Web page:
• Al2O3 Particles Standard Density Particles Stk at Stk in Stk at Stk in d (μm) τ (sec) inlet cassette τ (sec) inlet cassette 0.005 2.76E−10 1.40E−06 8.00E−11 7.67E−11 3.89E−07 2.22E−11 0.010 1.10E−09 5.60E−06 3.20E−10 3.07E−10 1.55E−06 8.89E−11 0.015 2.49E−09 1.26E−05 7.20E−10 6.91E−10 3.50E−06 2.00E−10 0.020 4.42E−09 2.24E−05 1.28E−09 1.23E−09 6.22E−06 3.56E−10 0.027 8.06E−09 4.08E−05 2.33E−09 2.24E−09 1.13E−05 6.48E−10 0.036 1.43E−08 7.25E−05 4.15E−09 3.98E−09 2.02E−05 1.15E−09 0.050 2.76E−08 1.40E−04 8.00E−09 7.67E−09 3.89E−05 2.22E−09 0.065 4.67E−08 2.37E−04 1.35E−08 1.30E−08 6.57E−05 3.76E−09 0.087 8.36E−08 4.24E−04 2.42E−08 2.32E−08 1.18E−04 6.73E−09 0.115 1.46E−07 7.40E−04 4.23E−08 4.06E−08 2.06E−04 1.18E−08 0.154 2.62E−07 1.33E−03 7.59E−08 7.28E−08 3.69E−04 2.11E−08 0.205 4.64E−07 2.35E−03 1.35E−07 1.29E−07 6.53E−04 3.74E−08 0.174 3.35E−07 1.69E−03 9.69E−08 9.29E−08 4.71E−04 2.69E−08 0.337 1.25E−06 6.36E−03 3.63E−07 3.49E−07 1.77E−03 1.01E−07 0.419 1.94E−06 9.83E−03 5.62E−07 5.39E−07 2.73E−03 1.56E−07 0.522 3.01E−06 1.53E−02 8.72E−07 8.36E−07 4.24E−03 2.42E−07 0.650 4.67E−06 2.37E−02 1.35E−06 1.30E−06 6.57E−03 3.76E−07 0.809 7.23E−06 3.66E−02 2.09E−06 2.01E−06 1.02E−02 5.82E−07 1.007 1.12E−05 5.68E−02 3.25E−06 3.11E−06 1.58E−02 9.02E−07 1.254 1.74E−05 8.80E−02 5.03E−06 4.83E−06 2.45E−02 1.40E−06 1.562 2.70E−05 1.37E−01 7.81E−06 7.49E−06 3.79E−02 2.17E−06 1.944 4.18E−05 2.12E−01 1.21E−05 1.16E−05 5.88E−02 3.36E−06 2.421 6.48E−05 3.28E−01 1.88E−05 1.80E−05 9.11E−02 5.21E−06 3.014 1.00E−04 5.09E−01 2.91E−05 2.79E−05 1.41E−01 8.08E−06 3.752 1.56E−04 7.88E−01 4.51E−05 4.32E−05 2.19E−01 1.25E−05 3.800 1.60E−04 8.08E−01 4.62E−05 4.43E−05 2.25E−01 1.28E−05 3.900 1.68E−04 8.51E−01 4.87E−05 4.67E−05 2.37E−01 1.35E−05 4.000 1.77E−04 8.96E−01 5.12E−05 4.91E−05 2.49E−01 1.42E−05 4.100 1.86E−04 9.41E−01 5.38E−05 5.16E−05 2.61E−01 1.49E−05 4.200 1.95E−04 9.87E−01 5.65E−05 5.41E−05 2.74E−01 1.57E−05 4.300 2.04E−04 1.04E+00 5.92E−05 5.68E−05 2.88E−01 1.64E−05 4.400 2.14E−04 1.08E+00 6.20E−05 5.94E−05 3.01E−01 1.72E−05 4.500 2.24E−04 1.13E+00 6.48E−05 6.22E−05 3.15E−01 1.80E−05 4.672 2.41E−04 1.22E+00 6.99E−05 6.70E−05 3.39E−01 1.94E−05 5.000 2.76E−04 1.40E+00 8.00E−05 7.67E−05 3.89E−01 2.22E−05 5.500 3.34E−04 1.69E+00 9.68E−05 9.28E−05 4.70E−01 2.69E−05 6.000 3.98E−04 2.02E+00 1.15E−04 1.10E−04 5.60E−01 3.20E−05 6.500 4.67E−04 2.37E+00 1.35E−04 1.30E−04 6.57E−01 3.76E−05 7.000 5.41E−04 2.74E+00 1.57E−04 1.50E−04 7.62E−01 4.36E−05 7.500 6.22E−04 3.15E+00 1.80E−04 1.73E−04 8.75E−01 5.00E−05 8.000 7.07E−04 3.58E+00 2.05E−04 1.96E−04 9.95E−01 5.69E−05 8.500 7.98E−04 4.04E+00 2.31E−04 2.22E−04 1.12E+00 6.42E−05 9.000 8.95E−04 4.53E+00 2.59E−04 2.49E−04 1.26E+00 7.20E−05 9.500 9.97E−04 5.05E+00 2.89E−04 2.77E−04 1.40E+00 8.02E−05 10.000 1.10E−03 5.60E+00 3.20E−04 3.07E−04 1.55E+00 8.89E−05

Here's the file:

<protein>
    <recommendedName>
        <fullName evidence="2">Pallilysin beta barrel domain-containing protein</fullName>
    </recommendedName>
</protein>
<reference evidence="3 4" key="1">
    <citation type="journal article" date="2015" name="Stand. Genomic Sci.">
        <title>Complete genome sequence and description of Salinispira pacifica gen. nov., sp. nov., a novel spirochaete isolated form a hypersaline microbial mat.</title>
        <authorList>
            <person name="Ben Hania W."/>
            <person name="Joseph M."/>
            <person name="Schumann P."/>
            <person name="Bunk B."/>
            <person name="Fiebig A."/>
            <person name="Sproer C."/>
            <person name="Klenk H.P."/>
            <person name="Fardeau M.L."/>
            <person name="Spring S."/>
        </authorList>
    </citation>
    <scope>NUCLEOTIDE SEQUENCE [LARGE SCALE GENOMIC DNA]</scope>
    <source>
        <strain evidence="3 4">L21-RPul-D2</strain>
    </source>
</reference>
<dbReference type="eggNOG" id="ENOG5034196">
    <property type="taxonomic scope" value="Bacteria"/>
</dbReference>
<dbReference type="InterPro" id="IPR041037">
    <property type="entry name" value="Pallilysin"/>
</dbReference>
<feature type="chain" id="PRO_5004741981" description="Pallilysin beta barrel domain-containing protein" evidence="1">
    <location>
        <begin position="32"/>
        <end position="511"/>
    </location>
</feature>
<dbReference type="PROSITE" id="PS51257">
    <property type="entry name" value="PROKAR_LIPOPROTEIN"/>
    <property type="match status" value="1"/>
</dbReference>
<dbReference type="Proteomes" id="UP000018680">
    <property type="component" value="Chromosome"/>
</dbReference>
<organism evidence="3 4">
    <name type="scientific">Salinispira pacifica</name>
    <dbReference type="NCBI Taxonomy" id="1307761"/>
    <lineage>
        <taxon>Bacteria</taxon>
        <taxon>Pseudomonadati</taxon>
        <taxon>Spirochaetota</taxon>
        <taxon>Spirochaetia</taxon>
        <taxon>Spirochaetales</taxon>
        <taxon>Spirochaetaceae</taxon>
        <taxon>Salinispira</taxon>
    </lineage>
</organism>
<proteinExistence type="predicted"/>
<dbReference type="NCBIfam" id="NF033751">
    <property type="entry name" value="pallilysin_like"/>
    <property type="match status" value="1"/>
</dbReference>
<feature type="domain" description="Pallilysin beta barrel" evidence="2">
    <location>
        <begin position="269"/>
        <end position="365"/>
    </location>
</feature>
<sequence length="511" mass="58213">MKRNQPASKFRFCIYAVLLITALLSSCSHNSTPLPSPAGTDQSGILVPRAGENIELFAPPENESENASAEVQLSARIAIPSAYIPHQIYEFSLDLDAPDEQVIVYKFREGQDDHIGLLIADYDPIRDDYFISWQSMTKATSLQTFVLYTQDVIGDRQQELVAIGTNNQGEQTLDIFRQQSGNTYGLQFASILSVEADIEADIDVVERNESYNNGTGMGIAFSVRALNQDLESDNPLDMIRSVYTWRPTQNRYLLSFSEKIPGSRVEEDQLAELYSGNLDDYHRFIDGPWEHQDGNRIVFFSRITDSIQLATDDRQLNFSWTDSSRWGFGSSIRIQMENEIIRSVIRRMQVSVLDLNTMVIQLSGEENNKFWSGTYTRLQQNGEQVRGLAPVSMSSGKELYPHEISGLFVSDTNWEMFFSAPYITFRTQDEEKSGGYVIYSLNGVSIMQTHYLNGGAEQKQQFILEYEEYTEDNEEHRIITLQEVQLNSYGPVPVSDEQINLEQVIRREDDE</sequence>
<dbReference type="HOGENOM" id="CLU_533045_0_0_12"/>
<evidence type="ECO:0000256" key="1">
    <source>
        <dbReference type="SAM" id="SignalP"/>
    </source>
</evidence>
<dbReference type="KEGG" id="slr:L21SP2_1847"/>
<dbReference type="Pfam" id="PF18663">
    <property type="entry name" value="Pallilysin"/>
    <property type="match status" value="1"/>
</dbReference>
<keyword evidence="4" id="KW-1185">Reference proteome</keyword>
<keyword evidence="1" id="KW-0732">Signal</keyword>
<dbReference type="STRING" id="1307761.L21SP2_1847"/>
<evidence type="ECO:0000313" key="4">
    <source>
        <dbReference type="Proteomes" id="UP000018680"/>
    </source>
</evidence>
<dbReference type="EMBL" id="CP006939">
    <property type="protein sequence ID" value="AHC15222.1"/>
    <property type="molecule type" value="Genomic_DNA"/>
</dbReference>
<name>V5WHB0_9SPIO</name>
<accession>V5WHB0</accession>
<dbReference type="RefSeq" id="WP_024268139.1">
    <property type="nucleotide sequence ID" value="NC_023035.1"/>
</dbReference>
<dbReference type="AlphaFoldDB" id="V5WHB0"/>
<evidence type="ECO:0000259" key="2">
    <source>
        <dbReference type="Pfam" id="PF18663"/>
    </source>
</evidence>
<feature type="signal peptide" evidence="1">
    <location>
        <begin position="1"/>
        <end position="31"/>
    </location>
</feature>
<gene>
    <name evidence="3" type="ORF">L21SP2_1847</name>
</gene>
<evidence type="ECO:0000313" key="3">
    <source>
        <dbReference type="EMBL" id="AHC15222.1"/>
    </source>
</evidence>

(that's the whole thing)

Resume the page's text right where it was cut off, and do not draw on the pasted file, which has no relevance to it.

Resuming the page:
• When particles enter the inlet opening 118 in the example above, aluminum oxide particles approximately 4 μm or smaller will follow the air streamline since the Stokes number is less than 1. For standard-density particles, diameters approximately 8 μm or smaller will follow the air streamline in the inlet opening 118, since their Stokes number is less than 1. This determines the maximum particle size entering the cassette housing 100. Once particles enter into the cassette housing 100, all Stokes numbers are extremely small for particles 10 μm or smaller. Thus, all particles will follow air streamlines.
  • Contrary to other nanoparticle samplers, quantitative analysis can be performed using the air sampler 10 since 100% of the particles entering the cassette housing 100 are collected on the sampling substrate 124. The particle number concentration can be estimated from the number of particles counted per image, the area of the grid opening that was imaged, the sampling air flow, and the sampling time period to provide a quantitative analysis of size-fractioned particle concentration.